Corporate Responsibility, also known as Corporate Social Responsibility, encourages organisations to self-regulate by looking at the full range of stakeholder interests and integrating them into the business model. Used as a built-in control, organisations can monitor and ensure their conformity with legislation, ethical standards and international good practice. By taking responsibility for their impacts on the environment, consumers, employees, the community, direct stakeholders and other elements of the public sphere in a strategic and planned manner, organisations can demonstrate inclusion of the public interest in corporate decision making. They can also promote the public interest by engaging with the community, encouraging growth and development and discontinuing harmful practices on a voluntary basis regardless of legal obligations.
Improved relationships with stakeholders, greater transparency on the issues needing to be managed and closer links with consumers can lead to greater competitiveness, more efficiency and enhanced reputation.
To benefit fully an organisation needs to consider the needs and demands of each category of stakeholder and then plan its activities to address and minimise any harmful impacts in a balanced manner. Where possible, any beneficial impacts and advantages should be developed. Considerations might include the following small number of examples: -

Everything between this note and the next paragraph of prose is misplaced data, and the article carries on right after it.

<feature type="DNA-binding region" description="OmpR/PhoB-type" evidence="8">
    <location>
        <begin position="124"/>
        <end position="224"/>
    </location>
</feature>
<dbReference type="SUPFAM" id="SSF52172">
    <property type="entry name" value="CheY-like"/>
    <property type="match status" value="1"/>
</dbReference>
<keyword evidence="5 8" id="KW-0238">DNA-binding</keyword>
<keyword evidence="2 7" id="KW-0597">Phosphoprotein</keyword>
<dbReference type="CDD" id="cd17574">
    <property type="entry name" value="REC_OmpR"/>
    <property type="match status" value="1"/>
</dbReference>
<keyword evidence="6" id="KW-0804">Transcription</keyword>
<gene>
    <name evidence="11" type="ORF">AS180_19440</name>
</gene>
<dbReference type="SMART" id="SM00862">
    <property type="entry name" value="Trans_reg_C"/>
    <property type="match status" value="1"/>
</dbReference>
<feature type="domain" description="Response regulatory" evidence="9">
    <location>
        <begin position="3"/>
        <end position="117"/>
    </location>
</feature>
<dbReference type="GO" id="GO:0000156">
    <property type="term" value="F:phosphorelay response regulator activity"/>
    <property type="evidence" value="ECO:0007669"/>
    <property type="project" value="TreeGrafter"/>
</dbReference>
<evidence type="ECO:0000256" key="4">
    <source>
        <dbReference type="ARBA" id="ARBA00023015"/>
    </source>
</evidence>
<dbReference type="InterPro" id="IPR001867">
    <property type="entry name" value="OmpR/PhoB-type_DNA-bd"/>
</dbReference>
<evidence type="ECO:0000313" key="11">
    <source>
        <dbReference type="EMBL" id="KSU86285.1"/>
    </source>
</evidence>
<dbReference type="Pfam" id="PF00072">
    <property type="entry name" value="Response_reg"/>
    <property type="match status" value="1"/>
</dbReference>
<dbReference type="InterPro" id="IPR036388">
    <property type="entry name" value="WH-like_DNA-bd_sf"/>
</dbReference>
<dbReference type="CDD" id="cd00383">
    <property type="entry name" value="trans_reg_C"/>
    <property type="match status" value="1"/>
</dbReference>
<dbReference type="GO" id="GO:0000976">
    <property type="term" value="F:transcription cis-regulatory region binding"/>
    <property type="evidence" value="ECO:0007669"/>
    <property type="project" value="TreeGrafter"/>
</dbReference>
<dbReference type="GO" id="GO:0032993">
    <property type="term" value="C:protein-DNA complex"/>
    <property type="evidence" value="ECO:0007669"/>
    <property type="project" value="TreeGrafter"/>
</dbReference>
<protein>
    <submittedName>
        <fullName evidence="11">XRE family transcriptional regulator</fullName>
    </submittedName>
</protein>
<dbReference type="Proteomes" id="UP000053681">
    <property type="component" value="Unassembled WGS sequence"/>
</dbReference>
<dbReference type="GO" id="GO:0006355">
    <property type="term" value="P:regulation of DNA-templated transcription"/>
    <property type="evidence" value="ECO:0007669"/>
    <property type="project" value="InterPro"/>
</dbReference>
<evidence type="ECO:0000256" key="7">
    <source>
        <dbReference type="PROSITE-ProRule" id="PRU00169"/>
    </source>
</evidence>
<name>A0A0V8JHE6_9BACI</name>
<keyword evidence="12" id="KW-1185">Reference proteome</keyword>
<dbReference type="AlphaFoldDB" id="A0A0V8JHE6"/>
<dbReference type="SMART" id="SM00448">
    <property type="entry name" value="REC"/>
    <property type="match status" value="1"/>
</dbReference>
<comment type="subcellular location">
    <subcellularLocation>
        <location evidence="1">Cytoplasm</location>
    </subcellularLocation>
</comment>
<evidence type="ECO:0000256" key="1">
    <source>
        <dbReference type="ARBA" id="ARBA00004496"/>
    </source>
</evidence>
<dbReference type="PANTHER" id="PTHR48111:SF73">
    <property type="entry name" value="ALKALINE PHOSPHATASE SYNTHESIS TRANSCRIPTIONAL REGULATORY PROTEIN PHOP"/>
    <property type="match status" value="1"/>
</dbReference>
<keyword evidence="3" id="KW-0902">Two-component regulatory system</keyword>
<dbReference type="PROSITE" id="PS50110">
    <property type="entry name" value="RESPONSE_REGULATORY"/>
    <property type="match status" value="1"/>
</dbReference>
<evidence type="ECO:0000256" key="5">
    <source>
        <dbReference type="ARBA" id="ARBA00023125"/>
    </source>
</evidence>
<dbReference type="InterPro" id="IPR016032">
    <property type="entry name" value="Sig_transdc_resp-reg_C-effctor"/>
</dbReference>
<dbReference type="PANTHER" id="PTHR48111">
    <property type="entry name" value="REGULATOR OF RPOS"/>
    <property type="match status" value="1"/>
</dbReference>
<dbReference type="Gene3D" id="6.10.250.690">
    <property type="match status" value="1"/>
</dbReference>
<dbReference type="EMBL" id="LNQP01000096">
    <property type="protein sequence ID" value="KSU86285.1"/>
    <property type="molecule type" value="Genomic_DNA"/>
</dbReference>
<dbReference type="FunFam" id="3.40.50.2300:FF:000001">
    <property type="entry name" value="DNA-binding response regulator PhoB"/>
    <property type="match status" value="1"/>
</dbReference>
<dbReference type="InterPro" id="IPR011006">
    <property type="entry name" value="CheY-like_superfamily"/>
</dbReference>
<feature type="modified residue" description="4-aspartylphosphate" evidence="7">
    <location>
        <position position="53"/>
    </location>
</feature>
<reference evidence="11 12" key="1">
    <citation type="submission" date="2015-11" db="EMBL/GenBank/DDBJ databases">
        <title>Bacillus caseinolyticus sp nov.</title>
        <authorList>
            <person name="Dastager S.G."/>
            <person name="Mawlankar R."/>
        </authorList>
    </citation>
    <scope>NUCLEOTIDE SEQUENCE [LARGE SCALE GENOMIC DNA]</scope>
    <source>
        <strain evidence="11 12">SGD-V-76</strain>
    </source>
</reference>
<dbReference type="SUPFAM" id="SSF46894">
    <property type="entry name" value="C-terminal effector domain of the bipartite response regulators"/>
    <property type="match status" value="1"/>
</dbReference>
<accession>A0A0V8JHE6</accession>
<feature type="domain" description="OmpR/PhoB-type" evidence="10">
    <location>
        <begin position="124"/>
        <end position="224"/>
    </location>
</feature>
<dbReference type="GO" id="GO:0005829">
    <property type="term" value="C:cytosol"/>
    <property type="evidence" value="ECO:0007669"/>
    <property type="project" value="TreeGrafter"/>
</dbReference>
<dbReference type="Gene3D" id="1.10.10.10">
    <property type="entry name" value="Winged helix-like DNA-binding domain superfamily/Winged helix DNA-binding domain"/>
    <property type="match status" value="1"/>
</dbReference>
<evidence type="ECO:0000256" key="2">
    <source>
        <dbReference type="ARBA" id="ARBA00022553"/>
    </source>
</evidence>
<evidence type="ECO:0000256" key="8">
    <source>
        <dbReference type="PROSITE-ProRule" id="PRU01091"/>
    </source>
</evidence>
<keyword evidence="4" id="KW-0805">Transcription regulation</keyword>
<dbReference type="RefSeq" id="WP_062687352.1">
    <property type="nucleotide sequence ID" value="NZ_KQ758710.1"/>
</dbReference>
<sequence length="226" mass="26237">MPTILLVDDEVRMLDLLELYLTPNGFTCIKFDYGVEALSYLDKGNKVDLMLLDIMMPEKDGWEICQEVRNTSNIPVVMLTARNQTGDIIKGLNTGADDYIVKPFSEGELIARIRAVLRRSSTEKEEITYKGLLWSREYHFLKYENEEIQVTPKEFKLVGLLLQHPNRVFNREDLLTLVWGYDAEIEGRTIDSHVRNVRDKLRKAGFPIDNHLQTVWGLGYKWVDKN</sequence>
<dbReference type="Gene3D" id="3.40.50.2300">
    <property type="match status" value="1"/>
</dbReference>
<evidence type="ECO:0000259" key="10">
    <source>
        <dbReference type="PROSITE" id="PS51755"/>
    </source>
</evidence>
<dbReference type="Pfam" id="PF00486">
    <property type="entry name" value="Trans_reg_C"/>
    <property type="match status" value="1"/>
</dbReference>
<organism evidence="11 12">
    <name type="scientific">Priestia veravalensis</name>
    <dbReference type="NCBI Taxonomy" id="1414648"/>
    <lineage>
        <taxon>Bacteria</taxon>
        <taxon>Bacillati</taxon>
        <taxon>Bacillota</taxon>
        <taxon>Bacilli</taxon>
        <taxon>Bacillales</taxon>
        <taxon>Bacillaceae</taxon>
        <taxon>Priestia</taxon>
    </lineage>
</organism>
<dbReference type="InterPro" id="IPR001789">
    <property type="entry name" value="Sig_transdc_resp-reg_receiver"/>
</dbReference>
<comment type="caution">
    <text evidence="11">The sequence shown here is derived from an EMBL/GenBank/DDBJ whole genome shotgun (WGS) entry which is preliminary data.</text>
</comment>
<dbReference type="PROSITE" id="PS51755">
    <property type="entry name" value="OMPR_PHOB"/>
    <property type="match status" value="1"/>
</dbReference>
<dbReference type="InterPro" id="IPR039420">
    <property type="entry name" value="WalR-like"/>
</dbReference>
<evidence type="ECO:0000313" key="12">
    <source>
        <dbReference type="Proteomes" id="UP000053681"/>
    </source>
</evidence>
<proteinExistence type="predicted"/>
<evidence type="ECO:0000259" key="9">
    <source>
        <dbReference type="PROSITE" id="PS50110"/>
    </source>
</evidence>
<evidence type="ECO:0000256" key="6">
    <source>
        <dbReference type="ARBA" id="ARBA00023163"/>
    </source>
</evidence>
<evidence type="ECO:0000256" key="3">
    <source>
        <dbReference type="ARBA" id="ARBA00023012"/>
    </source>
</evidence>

Analyse the environmental aspects/impacts of goods and services throughout their life cycle and setting objectives to improve performance by minimising negative ones and investing in those that are positive.
Understanding the effects the local and wider community, such as nuisance and transport, but also economic contribution, particularly influence in the form of jobs and local purchases.
Ethics and human rights
Carefully considering decisions that might be seen as exploitation for profitable gain and recognising the rights of individuals to liberty, free speech and personal safety.
Good employment policies and their social impact need to be recognised and applied, especially issues such as diversity and equal opportunity. Ensuring a safe and healthy workplace, not just meeting the minimum requirements of the law should be normal practice.
For commercial organisations the requirements of all stakeholders need to be addressed within the constraint of operating a profitable activity that satisfies the return desired by owners, shareholders and other financiers. It must also ensure future investment, part of which is presenting respect for morality and good practice that investors wish to be associated with.
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